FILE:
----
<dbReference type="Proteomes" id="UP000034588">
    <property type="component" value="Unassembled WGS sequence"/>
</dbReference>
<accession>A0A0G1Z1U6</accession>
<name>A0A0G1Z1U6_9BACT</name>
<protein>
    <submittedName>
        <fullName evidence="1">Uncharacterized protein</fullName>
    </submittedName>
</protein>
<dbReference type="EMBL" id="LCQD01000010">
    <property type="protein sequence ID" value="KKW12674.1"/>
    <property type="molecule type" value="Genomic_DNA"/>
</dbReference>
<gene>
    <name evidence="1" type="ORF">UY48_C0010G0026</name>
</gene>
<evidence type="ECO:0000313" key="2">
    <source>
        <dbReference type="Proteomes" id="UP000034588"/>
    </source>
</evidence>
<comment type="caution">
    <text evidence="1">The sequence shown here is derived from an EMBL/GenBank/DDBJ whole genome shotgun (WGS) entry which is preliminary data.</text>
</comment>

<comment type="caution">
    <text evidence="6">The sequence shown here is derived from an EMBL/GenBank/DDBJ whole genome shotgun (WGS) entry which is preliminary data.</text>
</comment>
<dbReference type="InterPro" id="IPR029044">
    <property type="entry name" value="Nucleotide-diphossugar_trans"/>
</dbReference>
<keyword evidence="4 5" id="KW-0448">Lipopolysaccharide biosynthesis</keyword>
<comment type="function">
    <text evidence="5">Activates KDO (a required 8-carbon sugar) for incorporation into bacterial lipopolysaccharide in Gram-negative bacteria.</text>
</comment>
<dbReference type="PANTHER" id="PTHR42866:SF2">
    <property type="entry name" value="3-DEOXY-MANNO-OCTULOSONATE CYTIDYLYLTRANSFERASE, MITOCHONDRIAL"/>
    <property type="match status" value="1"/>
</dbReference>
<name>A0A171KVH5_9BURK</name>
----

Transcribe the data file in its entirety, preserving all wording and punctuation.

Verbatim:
<dbReference type="Proteomes" id="UP000034588">
    <property type="component" value="Unassembled WGS sequence"/>
</dbReference>
<accession>A0A0G1Z1U6</accession>
<name>A0A0G1Z1U6_9BACT</name>
<protein>
    <submittedName>
        <fullName evidence="1">Uncharacterized protein</fullName>
    </submittedName>
</protein>
<dbReference type="EMBL" id="LCQD01000010">
    <property type="protein sequence ID" value="KKW12674.1"/>
    <property type="molecule type" value="Genomic_DNA"/>
</dbReference>
<gene>
    <name evidence="1" type="ORF">UY48_C0010G0026</name>
</gene>
<evidence type="ECO:0000313" key="2">
    <source>
        <dbReference type="Proteomes" id="UP000034588"/>
    </source>
</evidence>
<comment type="caution">
    <text evidence="1">The sequence shown here is derived from an EMBL/GenBank/DDBJ whole genome shotgun (WGS) entry which is preliminary data.</text>
</comment>

<comment type="caution">
    <text evidence="6">The sequence shown here is derived from an EMBL/GenBank/DDBJ whole genome shotgun (WGS) entry which is preliminary data.</text>
</comment>
<dbReference type="InterPro" id="IPR029044">
    <property type="entry name" value="Nucleotide-diphossugar_trans"/>
</dbReference>
<keyword evidence="4 5" id="KW-0448">Lipopolysaccharide biosynthesis</keyword>
<comment type="function">
    <text evidence="5">Activates KDO (a required 8-carbon sugar) for incorporation into bacterial lipopolysaccharide in Gram-negative bacteria.</text>
</comment>
<dbReference type="PANTHER" id="PTHR42866:SF2">
    <property type="entry name" value="3-DEOXY-MANNO-OCTULOSONATE CYTIDYLYLTRANSFERASE, MITOCHONDRIAL"/>
    <property type="match status" value="1"/>
</dbReference>
<name>A0A171KVH5_9BURK</name>